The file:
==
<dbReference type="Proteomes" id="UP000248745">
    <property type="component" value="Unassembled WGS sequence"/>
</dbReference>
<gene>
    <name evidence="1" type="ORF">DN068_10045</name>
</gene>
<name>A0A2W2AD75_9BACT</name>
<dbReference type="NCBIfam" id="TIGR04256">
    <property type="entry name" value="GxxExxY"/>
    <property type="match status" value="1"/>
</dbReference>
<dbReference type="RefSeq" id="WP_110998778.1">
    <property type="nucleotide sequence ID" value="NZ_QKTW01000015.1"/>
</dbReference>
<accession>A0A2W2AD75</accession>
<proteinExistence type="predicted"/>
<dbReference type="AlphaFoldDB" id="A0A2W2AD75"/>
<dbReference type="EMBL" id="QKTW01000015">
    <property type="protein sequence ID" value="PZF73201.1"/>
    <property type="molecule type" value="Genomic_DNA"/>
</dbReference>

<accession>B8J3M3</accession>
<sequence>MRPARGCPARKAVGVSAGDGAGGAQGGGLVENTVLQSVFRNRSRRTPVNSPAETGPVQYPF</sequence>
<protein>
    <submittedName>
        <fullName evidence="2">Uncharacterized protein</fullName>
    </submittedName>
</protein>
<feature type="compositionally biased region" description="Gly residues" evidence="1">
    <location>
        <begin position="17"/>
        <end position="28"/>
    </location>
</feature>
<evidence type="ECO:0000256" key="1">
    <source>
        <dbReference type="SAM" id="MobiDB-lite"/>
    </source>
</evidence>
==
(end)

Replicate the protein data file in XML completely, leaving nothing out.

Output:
<dbReference type="Proteomes" id="UP000248745">
    <property type="component" value="Unassembled WGS sequence"/>
</dbReference>
<gene>
    <name evidence="1" type="ORF">DN068_10045</name>
</gene>
<name>A0A2W2AD75_9BACT</name>
<dbReference type="NCBIfam" id="TIGR04256">
    <property type="entry name" value="GxxExxY"/>
    <property type="match status" value="1"/>
</dbReference>
<dbReference type="RefSeq" id="WP_110998778.1">
    <property type="nucleotide sequence ID" value="NZ_QKTW01000015.1"/>
</dbReference>
<accession>A0A2W2AD75</accession>
<proteinExistence type="predicted"/>
<dbReference type="AlphaFoldDB" id="A0A2W2AD75"/>
<dbReference type="EMBL" id="QKTW01000015">
    <property type="protein sequence ID" value="PZF73201.1"/>
    <property type="molecule type" value="Genomic_DNA"/>
</dbReference>

<accession>B8J3M3</accession>
<sequence>MRPARGCPARKAVGVSAGDGAGGAQGGGLVENTVLQSVFRNRSRRTPVNSPAETGPVQYPF</sequence>
<protein>
    <submittedName>
        <fullName evidence="2">Uncharacterized protein</fullName>
    </submittedName>
</protein>
<feature type="compositionally biased region" description="Gly residues" evidence="1">
    <location>
        <begin position="17"/>
        <end position="28"/>
    </location>
</feature>
<evidence type="ECO:0000256" key="1">
    <source>
        <dbReference type="SAM" id="MobiDB-lite"/>
    </source>
</evidence>